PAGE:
On July 23rd 2020, a RI Slave History Medallion was placed at the original historic buildings on Bowen’s Wharf formerly known as the Stevens Ship Chandlery (now the Sail Loft) which is registered with the Library of Congress’s Historic American Buildings.
Speakers RI Lieutenant Governor Dan McKee, RI Director of Tourism Mark Brodeur, Discover Newport Executive Director Evan Smith, Bart Dunbar from Bowen’s Wharf, RISHM Executive Director Charles Roberts, and members of the Black Lives Matter Movement.
In Memory of Mayor Paul Gaines – First Black Mayor of Newport, RI & First Black Mayor in New England. Mayor Paul L. Gaines (April 20,1932 – June 25, 2020), Chairman of the Patriots Park Renovation Committee
Contributions to the History of Slavery in Rhode Island
Take a tour of Rhode Island’s historic locations through the Rhode Island Slave History Medallion project.
This is the original gravestone carved in Newport by Pompe Stevens, the enslaved artisan who crafted one of the first signed African-American pieces of artwork in North America in 1768 for his deceased brother Cuffe Gibbs.
The Rhode Island Slave History Medallion organization is a statewide public awareness program committed to marking those historic sites connected to the history of slavery in Rhode Island.
Slavery was the global economic engine prior to its abolition and Rhode Island’s role in this business of slavery was significant. By marking sites throughout the state that are connected to that past, we hope to make that history easily accessible by telling a more complete story of the cultural and economic development of the State of Rhode Island.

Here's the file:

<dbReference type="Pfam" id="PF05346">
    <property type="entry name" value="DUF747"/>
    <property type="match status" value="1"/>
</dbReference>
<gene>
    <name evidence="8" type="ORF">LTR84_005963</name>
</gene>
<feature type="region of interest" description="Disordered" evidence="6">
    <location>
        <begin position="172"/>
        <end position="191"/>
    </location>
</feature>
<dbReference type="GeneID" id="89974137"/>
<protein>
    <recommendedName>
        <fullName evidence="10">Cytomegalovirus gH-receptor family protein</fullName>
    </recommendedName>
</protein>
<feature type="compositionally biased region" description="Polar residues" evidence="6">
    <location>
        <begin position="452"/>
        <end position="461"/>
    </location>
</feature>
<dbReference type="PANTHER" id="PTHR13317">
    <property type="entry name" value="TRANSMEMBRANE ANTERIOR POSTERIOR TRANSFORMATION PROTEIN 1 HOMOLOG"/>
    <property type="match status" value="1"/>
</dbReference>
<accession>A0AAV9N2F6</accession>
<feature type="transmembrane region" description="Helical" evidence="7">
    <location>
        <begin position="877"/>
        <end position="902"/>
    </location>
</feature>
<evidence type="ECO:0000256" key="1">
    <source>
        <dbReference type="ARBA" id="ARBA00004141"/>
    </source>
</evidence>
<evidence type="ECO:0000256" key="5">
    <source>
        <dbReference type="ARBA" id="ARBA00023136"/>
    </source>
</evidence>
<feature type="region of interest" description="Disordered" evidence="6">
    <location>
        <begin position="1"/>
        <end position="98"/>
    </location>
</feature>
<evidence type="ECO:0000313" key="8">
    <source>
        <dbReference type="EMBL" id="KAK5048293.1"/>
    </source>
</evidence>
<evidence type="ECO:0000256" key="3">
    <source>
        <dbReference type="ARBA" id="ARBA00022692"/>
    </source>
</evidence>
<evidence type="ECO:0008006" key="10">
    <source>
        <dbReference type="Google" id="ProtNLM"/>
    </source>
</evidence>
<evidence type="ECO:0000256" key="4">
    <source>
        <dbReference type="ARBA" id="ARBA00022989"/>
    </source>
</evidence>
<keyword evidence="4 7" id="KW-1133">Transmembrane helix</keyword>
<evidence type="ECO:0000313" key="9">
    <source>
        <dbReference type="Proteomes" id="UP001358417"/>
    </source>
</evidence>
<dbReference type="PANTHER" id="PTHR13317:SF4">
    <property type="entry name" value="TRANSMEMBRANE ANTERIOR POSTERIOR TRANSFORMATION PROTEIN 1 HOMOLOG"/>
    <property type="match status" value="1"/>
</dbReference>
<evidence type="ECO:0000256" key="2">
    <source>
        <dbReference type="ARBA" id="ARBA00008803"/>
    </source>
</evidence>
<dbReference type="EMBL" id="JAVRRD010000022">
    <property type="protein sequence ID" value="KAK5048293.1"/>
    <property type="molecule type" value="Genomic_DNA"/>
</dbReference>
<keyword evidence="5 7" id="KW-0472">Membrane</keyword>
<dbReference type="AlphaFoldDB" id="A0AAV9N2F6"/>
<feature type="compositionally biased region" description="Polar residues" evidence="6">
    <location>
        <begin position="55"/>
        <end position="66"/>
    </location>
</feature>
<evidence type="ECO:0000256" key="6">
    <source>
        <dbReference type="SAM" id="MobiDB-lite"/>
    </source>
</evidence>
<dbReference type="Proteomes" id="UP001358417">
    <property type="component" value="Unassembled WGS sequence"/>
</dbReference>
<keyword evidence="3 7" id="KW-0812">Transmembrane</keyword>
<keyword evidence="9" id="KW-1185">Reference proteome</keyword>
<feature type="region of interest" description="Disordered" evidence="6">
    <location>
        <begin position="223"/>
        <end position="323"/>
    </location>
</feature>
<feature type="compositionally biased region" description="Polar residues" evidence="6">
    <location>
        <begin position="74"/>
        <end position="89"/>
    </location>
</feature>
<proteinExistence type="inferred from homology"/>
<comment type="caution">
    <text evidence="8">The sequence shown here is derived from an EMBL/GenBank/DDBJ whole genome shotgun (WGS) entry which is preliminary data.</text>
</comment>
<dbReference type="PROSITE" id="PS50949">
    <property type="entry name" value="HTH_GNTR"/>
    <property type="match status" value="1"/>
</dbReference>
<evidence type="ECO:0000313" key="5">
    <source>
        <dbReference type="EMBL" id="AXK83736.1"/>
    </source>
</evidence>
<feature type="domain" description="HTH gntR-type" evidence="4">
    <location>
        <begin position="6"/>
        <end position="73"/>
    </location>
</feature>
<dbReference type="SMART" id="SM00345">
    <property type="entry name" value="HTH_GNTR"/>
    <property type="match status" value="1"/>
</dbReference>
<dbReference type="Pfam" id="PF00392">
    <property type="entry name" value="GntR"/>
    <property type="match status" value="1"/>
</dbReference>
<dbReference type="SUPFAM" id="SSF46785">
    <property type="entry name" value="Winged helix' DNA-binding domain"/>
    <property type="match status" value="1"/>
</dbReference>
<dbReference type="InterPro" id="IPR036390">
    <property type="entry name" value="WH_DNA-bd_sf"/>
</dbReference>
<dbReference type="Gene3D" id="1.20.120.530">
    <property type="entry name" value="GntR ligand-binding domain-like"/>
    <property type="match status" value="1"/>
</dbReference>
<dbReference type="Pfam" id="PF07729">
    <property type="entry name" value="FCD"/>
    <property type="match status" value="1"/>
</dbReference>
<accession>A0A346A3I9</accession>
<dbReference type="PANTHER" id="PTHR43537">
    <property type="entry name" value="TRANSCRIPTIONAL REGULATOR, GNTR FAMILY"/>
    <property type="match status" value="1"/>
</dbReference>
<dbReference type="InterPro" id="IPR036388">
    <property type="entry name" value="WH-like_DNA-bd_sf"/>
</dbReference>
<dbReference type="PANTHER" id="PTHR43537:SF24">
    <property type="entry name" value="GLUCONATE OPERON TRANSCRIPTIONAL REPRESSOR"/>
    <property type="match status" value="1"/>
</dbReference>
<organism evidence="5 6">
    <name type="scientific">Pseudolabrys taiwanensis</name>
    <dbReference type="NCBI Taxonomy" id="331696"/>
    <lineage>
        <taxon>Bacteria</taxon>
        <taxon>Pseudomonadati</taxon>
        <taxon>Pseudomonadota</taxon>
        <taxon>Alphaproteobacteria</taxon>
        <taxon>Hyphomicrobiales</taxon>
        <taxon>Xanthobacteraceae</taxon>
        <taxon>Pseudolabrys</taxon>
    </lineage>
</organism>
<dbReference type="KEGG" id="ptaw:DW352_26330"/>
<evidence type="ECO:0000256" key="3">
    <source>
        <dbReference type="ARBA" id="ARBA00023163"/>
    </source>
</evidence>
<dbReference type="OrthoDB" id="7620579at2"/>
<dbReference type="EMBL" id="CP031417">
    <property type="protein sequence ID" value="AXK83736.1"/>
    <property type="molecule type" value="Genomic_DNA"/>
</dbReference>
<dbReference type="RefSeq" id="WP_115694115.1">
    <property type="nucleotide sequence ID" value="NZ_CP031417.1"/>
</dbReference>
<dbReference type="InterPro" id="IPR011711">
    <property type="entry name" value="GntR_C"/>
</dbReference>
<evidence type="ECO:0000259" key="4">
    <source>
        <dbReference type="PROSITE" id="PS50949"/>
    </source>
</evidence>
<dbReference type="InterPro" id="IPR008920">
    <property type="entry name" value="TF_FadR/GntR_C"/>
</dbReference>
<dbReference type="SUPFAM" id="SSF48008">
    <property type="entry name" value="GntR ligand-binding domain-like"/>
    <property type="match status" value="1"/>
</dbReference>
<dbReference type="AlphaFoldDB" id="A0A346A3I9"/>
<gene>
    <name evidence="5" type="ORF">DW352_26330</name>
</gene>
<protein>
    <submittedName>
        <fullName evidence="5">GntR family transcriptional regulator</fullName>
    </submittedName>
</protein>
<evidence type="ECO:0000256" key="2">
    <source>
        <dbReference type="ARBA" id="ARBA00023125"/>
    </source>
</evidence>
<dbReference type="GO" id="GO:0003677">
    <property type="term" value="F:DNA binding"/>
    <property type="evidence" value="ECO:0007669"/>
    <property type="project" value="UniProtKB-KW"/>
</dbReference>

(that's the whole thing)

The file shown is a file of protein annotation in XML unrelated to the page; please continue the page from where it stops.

In each city or town, a QR coded Medallion with the history of its designated locations will appear on the website. The QR code on the Medallion will provide a link to this website with historical content about each location.
We welcome participation in the Rhode Island Slave History Medallion project. Please help us accomplish this landmark achievement in education.
On November 18th 2019, US Congressman David Cicilline, cut the ribbon and spoke about the importance of the RISHM awareness and education program. RI Rep. Marvin Abney, RISHM Chair Charles Roberts, former Mayor Paul Gaines, RI Sen. Jim Seveney and RI Rep.Teri Cortvriend attended the presentation.